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Red River's Position on Grain Direction

Red River Paper products do not come with a grain direction guarantee unless specifically labeled. That said, they tend to be grain long because of how we produce items from the master roll. However, we cut for best yield and minimal waste. This means that at times some inventory can switch grain direction. We do not track changes because grain direction is not guaranteed.

Papers Available as Grain Specific

UltraPro SemiGloss Duo 255

50lb. Arctic Polar Luster Double-sided

60lb. Polar Matte Double-sided

50lb. Premium Matte Double-sided

What is Grain Direction?

A paper's grain is the direction in which most of the fibers lie. Grain is determined during the papermaking process, when fibers tend to align in one direction or the other. Paper can be identified as either grain short (grain is parallel to paper's short side) or grain long (grain is parallel to the paper's long side), depending on how the paper is cut.

Should I Care About Grain Direction?

The primary people who need to be concerned about grain direction are those making books.  More specifically, people making books that are bound so that the spine holds the book together AND the paper needs to be folded as the book closes.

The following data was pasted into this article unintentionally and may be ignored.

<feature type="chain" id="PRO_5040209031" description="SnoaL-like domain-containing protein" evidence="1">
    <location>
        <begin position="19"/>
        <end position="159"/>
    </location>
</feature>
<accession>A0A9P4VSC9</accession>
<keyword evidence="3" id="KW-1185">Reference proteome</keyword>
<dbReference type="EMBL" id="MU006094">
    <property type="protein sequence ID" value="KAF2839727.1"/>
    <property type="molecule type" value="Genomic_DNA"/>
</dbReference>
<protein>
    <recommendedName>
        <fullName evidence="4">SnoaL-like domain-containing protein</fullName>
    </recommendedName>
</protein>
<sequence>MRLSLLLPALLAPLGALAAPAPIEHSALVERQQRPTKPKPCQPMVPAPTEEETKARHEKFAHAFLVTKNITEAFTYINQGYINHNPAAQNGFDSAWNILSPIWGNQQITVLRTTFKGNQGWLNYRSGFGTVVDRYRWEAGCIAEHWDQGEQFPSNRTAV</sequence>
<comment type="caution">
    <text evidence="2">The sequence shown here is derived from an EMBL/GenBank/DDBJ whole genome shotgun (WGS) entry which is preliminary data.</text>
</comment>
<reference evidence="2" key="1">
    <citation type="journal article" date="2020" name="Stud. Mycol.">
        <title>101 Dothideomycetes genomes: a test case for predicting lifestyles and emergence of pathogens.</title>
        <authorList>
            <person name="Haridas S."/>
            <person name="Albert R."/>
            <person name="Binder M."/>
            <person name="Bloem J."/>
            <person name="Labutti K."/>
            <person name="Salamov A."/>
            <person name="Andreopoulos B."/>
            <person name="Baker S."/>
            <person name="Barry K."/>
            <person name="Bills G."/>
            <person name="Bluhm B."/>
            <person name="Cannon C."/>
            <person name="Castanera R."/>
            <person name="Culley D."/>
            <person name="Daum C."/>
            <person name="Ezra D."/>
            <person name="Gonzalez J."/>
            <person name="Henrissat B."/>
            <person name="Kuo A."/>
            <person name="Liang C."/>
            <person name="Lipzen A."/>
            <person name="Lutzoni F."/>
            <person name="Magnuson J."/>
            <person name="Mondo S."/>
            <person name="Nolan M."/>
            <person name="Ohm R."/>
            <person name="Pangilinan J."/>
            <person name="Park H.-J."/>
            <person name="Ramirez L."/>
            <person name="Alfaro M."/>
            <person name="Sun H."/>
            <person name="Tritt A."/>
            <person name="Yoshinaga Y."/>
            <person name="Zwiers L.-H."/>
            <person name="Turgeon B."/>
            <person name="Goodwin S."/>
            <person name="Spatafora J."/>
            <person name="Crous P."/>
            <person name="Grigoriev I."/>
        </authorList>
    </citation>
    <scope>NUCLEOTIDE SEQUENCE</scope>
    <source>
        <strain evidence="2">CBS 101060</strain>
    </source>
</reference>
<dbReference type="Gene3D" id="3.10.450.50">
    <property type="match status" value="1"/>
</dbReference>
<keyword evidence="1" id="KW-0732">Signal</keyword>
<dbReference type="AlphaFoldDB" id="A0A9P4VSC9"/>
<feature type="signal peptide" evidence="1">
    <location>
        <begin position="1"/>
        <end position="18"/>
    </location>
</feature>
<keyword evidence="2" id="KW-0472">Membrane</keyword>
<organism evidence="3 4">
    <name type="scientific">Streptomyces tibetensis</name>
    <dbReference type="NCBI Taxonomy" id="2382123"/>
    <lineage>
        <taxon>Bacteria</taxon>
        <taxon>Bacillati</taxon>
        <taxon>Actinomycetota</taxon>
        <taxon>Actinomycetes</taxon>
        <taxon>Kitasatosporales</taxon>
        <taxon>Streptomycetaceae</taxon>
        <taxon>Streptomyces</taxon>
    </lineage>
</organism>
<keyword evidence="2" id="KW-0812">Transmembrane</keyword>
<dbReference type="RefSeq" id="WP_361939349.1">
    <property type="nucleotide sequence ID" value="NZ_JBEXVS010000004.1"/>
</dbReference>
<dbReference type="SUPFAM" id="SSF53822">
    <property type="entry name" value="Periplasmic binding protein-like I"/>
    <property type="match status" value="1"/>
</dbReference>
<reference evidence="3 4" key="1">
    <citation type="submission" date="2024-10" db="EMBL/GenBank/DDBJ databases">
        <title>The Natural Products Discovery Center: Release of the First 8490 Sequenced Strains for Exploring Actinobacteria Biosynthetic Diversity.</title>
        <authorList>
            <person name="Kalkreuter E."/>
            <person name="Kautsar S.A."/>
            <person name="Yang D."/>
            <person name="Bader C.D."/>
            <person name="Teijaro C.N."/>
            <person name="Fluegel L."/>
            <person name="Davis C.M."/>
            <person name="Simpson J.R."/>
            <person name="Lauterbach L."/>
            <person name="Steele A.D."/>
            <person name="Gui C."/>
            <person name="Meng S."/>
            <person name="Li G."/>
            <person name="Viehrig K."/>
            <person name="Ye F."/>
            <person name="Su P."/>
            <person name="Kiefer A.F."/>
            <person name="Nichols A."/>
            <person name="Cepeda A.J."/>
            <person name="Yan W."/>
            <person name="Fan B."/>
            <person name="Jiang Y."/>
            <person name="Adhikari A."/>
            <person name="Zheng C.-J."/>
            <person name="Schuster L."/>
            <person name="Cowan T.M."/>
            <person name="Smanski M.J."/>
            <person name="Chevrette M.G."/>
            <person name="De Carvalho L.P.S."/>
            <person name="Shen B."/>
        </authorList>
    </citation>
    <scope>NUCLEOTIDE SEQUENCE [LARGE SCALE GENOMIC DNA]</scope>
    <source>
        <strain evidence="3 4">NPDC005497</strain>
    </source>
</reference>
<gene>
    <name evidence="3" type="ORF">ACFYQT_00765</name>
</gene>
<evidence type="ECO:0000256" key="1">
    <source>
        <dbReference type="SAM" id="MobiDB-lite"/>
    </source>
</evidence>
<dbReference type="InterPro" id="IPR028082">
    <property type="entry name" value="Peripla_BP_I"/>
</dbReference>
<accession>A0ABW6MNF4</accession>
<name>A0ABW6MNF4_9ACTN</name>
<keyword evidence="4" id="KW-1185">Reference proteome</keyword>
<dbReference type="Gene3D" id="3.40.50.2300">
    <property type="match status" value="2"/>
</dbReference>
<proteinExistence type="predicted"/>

For books that use comb binding, wire binding, three-ring binding, and similar methods, grain direction is irrelevant. 

In addition, if you plan to fold your paper for any reason, knowing the grain direction can be helpful so that the paper lies as flat as possible when folded.  Will terrible things happen if you fold against the grain? No. It is a nice thing to know and use but folding with the grain is certainly not a requirement.

What Does Grain Direction Have to Do with Folding Paper?

For the easiest folding, and a fold that allows a book to stay open without springing closed, you want the fold line to run parallel with the grain direction.

What About Paper Weight? Does that Make Any Difference?

It does.  Heavy and thick paper will be cumbersome to fold regardless of grain direction.  Lighter and thinner papers fold easier and grain direction will be important in book binding situations. See above.

Last updated: April 12, 2024

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